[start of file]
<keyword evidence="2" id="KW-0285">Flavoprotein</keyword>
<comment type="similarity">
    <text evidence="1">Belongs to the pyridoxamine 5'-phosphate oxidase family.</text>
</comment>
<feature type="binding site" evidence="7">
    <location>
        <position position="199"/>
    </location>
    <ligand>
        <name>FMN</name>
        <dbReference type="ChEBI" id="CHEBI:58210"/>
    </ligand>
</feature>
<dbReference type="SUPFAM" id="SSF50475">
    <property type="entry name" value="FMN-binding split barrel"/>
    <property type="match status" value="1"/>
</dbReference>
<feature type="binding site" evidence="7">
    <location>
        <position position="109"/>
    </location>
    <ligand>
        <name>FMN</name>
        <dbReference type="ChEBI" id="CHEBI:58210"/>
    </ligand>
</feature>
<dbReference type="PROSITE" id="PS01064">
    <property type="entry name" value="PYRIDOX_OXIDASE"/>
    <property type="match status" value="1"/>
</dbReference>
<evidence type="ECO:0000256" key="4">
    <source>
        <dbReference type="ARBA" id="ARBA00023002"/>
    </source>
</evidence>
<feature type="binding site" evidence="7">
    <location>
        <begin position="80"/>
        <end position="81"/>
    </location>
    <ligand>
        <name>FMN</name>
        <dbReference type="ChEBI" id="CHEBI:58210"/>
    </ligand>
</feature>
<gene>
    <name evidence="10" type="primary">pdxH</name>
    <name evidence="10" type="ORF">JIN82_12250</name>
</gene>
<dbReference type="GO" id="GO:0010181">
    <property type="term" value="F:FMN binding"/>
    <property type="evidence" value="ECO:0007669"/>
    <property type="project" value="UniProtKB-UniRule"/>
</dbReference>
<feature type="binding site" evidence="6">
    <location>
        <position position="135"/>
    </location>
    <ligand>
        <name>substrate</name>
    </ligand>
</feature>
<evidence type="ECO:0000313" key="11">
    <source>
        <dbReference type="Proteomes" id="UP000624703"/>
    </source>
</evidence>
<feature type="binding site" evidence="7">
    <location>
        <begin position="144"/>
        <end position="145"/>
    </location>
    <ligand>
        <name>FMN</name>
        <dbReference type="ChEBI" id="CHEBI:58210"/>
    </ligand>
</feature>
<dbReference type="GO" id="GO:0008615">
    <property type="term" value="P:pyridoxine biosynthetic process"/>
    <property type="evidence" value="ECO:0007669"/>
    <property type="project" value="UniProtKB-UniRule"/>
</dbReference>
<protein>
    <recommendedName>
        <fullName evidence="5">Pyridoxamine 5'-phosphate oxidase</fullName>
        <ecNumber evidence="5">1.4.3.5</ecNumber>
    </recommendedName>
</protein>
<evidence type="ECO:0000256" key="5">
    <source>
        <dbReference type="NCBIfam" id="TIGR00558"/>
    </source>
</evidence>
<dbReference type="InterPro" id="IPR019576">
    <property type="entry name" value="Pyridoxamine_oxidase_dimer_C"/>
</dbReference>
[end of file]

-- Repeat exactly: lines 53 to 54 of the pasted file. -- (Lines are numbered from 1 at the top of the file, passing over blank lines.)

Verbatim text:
    <property type="project" value="UniProtKB-UniRule"/>
</dbReference>